MOUNT PLEASANT -- Keeping a steady supply of American flags at Patriots Point is never in doubt.

With the nation marking Flag Day today, officials at the Charleston Harbor site report they are well-supplied with replacement flags ready to switch out when those on display become too worn to fly, usually falling victim to a constant barrage of sun rays or the whipping winds off the water.

In an average year the museum has to:

Butch Hills, spokesman for the Patriots Point Naval & Maritime Museum, said the annual flag budget for all the banners flown at the museum runs about $2,000 per year.

While there are no set plans to officially celebrate today's holiday, Hills said the museum may start a regularly scheduled flag disposal service next year for the general public. Visitors would be encouraged to bring in a flag that has fallen into poor condition for ceremonial burning, he said.

Though a date has not been determined, the event probably would be scheduled for the day after Flag Day, to draw more attention to the observation, he said.

Flag Day stems from several movements to set aside a day to honor the flag, including a leading effort by the Benevolent and Protective Order of Elks, a fraternal order dating back to the 19th century. In 1911 the group's governing body made it mandatory that all lodges to observe June 14 as the anniversary of the country's adoption of the 13-star flag.

Years later in 1949, then-President Harry Truman, himself an Elk, signed an act of Congress that established the national Flag Day.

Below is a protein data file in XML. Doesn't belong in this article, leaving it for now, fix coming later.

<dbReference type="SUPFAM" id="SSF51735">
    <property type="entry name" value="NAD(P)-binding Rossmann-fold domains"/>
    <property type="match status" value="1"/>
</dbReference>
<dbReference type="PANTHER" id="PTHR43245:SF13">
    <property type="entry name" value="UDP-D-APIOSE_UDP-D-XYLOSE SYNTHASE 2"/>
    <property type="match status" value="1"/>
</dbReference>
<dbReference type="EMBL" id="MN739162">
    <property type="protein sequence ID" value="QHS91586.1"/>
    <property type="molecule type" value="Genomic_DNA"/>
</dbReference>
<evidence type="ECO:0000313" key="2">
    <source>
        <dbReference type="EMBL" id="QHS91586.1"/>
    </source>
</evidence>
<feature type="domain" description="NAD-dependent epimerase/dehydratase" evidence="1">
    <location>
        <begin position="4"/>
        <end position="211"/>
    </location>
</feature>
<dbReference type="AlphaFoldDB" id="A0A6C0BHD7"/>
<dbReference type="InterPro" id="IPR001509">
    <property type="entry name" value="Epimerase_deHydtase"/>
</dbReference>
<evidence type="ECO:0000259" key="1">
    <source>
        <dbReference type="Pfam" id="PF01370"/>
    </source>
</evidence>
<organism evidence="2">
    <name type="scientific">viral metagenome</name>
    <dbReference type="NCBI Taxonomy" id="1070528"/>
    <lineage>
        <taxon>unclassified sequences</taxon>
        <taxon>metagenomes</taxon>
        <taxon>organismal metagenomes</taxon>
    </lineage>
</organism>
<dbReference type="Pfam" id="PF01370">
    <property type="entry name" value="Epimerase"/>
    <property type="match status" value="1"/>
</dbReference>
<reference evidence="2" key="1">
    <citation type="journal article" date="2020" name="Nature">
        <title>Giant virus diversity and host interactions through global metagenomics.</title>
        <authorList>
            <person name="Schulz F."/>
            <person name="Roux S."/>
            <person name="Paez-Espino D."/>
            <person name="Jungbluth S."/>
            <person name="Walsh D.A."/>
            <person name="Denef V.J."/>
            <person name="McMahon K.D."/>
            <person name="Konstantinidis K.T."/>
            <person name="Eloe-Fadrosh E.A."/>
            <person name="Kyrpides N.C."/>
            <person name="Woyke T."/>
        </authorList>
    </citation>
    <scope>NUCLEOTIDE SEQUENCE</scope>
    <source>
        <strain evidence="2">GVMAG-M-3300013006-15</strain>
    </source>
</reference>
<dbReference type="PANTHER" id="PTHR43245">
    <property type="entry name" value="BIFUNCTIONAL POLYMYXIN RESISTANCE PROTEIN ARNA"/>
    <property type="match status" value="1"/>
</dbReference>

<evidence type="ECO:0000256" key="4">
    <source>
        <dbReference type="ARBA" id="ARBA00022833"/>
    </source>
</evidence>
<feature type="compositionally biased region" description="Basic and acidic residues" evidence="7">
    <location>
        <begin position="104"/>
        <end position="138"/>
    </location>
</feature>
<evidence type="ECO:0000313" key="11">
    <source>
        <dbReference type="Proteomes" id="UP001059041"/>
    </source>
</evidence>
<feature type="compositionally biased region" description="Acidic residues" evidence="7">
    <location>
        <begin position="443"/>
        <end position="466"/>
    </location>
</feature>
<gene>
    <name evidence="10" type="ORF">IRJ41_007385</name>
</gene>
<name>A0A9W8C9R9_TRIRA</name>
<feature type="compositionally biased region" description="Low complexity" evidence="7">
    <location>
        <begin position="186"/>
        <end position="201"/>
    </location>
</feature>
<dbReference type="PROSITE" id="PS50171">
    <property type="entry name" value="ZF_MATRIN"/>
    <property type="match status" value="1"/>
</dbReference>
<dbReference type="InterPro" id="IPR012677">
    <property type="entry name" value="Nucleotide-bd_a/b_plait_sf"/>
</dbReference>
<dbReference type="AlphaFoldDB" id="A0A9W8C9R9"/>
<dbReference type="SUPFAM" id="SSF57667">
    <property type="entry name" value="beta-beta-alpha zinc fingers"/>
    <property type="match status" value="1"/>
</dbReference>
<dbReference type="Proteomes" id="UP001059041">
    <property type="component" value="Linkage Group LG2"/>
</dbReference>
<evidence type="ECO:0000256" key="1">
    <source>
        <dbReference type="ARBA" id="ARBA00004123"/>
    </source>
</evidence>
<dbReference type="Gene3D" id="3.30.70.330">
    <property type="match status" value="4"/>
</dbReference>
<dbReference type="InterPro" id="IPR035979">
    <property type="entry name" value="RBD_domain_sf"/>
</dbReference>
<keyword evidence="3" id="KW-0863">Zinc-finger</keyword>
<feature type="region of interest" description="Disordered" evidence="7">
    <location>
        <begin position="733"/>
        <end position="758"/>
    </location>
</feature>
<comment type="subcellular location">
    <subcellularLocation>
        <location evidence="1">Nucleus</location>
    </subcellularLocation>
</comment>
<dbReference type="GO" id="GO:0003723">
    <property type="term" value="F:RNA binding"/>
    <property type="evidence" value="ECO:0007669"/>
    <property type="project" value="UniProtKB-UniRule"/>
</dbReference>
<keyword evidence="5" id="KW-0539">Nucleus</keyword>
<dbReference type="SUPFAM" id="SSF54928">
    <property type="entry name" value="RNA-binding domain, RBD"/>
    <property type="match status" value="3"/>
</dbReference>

Locally, one area flag seller said Flag Day is not big on individual sales but that it is more of a reminder day for members of the public to start shopping and be ready for the approaching July 4th Weekend.

"Flag Day is one of those indicators where people start thinking about the Fourth of July," said Jason Brooke, owner of Carolina Flag and Banner.

Another popular seller as of late is the Gadsden Flag, or the "Don't Tread on Me" flag that features a coiled rattlesnake in a yellow field. The city of North Charleston began flying the flag in front of City Hall to signify its battle with the state of South Carolina over railroad lines. Also, a variation has been adopted by groups opposed to cruise ships in the city of Charleston.

The high point of Gadsden sales came after Barack Obama was elected and the tea party movement began to emerge, Brooke said. Recent sales numbers haven't matched that.

"It's not as big as it was in 2010," Brooke said.

Also today: A reception is being held today onboard the Yorktown for Medal of Honor recipient John McGinty from 6-8 p.m. McGinty, who was awarded his medal for service in Vietnam, recently moved to Hilton Head Island, and a reception is being held to welcome him to the state. The gathering is closed to the general public.

Reach Schuyler Kropf at 937-5551.